2015 Winner: Riders For Health

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Primary Area of Impact: Healthcare
Geographic Areas Served: Gambia, Kenya, Lesotho, Malawi, Nigeria, Zambia and Zimbabwe.
Year Founded: 1991
Website: www.ridersintl.org

Overview

Riders for Health’s mission is to make the ‘last mile’ the most important mile in health care delivery: creating, showing and sharing the solutions for achieving truly equitable health care. Their teams currently manage over 1,300 vehicles for health care delivery in the Gambia, Kenya, Lesotho, Malawi, Nigeria, Zambia and Zimbabwe. Whilst each country is at a different stage of development, their activities can be divided into three distinct areas:
  1. Mobilizing outreach health care: Riders’ flagship model focuses on the use of motorcycles to improve access to public health care at the most local level. Here we mobilize health workers employed by partner agencies to ensure that they have transportation to reach rural communities and conduct essential outreach work, including health education and disease monitoring.
  2. Emergency referrals and trekking vehicles: In addition to motorcycles, Riders also manages four-wheeled vehicles such as ambulances and trekking vehicles. Ambulances provide timely transfer from health centers to hospitals for patients in need of specialist care, whilst trekking vehicles are used to support large-scale health interventions – such as immunization campaigns.
  3. Courier systems and logistics: Riders’ Sample Transport (ST) programme is a unique motorcycle courier service designed to expedite the diagnosis, monitoring, and treatment of diseases like HIV and tuberculosis (TB). To do this, Riders deploys specialist motorcycle couriers to transport patients’ specimens/results between health centers and laboratories. We are now also using this model for supply chain, helping to ensure that health centers never run out of drugs and supplies.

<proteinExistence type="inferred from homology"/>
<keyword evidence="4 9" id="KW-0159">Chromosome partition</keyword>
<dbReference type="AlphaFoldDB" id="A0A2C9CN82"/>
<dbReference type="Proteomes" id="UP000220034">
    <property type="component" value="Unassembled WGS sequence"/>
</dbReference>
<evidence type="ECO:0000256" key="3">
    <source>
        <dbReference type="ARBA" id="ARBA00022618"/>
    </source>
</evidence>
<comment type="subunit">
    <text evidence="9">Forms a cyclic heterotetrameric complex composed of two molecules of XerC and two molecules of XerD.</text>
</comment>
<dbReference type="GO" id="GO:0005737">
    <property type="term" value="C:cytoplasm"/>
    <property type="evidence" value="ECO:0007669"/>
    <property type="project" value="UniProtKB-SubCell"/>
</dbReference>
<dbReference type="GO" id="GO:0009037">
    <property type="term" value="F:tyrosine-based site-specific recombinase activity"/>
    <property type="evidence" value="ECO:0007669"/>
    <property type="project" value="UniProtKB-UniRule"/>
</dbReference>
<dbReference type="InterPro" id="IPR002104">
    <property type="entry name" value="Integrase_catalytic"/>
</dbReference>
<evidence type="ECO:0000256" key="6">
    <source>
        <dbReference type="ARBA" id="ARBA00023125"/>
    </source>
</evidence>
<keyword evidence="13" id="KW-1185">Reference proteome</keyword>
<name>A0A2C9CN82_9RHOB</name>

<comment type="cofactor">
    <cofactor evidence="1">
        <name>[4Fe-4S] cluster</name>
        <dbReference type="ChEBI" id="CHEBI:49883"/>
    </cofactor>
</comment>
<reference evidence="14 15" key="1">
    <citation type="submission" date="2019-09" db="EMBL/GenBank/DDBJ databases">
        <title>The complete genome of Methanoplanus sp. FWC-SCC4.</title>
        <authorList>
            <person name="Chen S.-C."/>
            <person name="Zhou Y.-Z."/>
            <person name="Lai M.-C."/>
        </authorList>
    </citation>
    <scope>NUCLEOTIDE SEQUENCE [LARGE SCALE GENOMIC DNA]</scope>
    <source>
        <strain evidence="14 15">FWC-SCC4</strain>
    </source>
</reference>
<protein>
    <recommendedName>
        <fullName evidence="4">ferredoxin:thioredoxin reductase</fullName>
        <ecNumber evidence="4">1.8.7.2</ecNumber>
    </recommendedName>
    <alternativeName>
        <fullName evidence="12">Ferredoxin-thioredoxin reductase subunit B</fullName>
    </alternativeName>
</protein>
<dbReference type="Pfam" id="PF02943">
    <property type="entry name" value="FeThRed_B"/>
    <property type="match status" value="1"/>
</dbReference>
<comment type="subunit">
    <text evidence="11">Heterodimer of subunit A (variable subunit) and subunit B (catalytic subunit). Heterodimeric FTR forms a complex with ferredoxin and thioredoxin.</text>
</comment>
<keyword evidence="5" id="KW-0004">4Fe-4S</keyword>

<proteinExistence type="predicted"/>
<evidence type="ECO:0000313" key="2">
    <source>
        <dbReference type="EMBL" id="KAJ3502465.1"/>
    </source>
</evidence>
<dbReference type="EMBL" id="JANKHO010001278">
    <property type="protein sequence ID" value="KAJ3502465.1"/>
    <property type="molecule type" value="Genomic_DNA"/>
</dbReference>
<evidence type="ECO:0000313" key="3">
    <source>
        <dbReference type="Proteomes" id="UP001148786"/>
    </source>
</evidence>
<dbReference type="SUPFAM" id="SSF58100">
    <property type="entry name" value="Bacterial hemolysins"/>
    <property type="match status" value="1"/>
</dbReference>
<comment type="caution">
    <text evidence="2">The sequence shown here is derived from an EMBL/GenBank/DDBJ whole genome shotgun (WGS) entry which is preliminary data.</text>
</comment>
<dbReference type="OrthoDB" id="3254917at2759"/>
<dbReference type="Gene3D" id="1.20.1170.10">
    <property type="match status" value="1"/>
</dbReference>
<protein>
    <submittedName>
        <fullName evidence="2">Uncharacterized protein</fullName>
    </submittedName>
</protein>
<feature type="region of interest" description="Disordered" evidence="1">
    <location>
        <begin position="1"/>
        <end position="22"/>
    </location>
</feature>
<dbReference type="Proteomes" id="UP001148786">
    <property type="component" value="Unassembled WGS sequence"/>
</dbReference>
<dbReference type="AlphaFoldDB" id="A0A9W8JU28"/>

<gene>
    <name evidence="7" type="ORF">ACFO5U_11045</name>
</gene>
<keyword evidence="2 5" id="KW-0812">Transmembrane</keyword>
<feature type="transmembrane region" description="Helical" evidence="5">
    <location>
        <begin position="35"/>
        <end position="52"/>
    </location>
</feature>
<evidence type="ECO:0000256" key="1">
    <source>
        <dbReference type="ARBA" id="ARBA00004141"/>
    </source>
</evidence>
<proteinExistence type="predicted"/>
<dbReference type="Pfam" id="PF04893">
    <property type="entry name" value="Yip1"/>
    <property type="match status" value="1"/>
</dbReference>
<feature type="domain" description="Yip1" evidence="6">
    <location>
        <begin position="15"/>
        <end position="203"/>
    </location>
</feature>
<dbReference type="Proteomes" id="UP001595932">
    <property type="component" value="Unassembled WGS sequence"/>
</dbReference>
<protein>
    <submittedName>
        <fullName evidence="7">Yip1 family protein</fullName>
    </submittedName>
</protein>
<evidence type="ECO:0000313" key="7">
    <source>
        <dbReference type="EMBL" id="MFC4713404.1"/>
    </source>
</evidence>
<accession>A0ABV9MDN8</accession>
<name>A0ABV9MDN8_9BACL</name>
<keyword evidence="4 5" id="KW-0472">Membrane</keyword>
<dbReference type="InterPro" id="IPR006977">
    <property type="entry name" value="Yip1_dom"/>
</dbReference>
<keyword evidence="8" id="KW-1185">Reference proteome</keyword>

Social Challenge

Riders for Health is a social enterprise established 25 years ago to address one of the greatest challenges facing health workers in sub-Saharan Africa: a lack of reliable transport preventing health care from reaching remote communities. We manage transport in harsh conditions with little infrastructure, connecting vital health care with rural areas hitherto unreachable except on foot.

The key barriers are infrastructure and population distribution. Transportation infrastructure in sub-Saharan Africa is non-existent in places; rural Africa has just 34% road access and those roads that do exist are generally in poor condition. Population distribution is equally problematic – 40-60% of people in developing countries live more than eight kilometers away from a health facility, while 528 million in sub-Saharan Africa live rurally. These contextual challenges represent a barrier to health care that can be the difference between life and death.

Millions are spent every year on drugs and technologies for Africa, but a crucial factor is neglected: ensuring their reliable delivery. Health vehicles are abandoned in various states of disrepair, often needing just a single, inexpensive part to get them moving again. Without transportation, and its regular, planned maintenance, a huge portion of the millions poured into health care in Africa is, simply, wasted.

Once transport and maintenance become a visible part of health systems, connecting hospitals and health centers to communities, investment across the board is maximized. Without the risk that interventions will not reach where they are supposed to, organizations across development will benefit.

Accomplishments

  • 2013
    • Barclays Woman of the Year, CEO Andrea Coleman
    • Big Impact Award, Third Sector Excellence Awards
    • The Resolve Award, Aspen Institute’s Global Leader’s Council for Reproductive Health
    • Top 100 NGOs, The Global Journal
  • 2012
    • Best Transport Achievement Award, Fleet Forum
  • 2011
    • International Health Promotion Awards, 3rd place
  • 2009
    • Social Enterprise Category, Third Sector Awards
  • 2006
    • Paul Harris Fellowship, CEO Andrea Coleman
    • Ernst & Young Entrepreneur of the Year Award
    • Tech Museum Award, The Tech Museum of Innovation
    • Skoll Award for Social Entrepreneurship
  • 2005
    • Best Practices in Global Health, Global Health Council
  • 2004
    • Invited to join the Schwab Foundation
    • Best Business Leader, Sage Business Awards
  • 2002
    • World Bank Development Marketplace Winner
    • The Nedlloyd Worldaware Award for infrastructure
    • National Lottery funding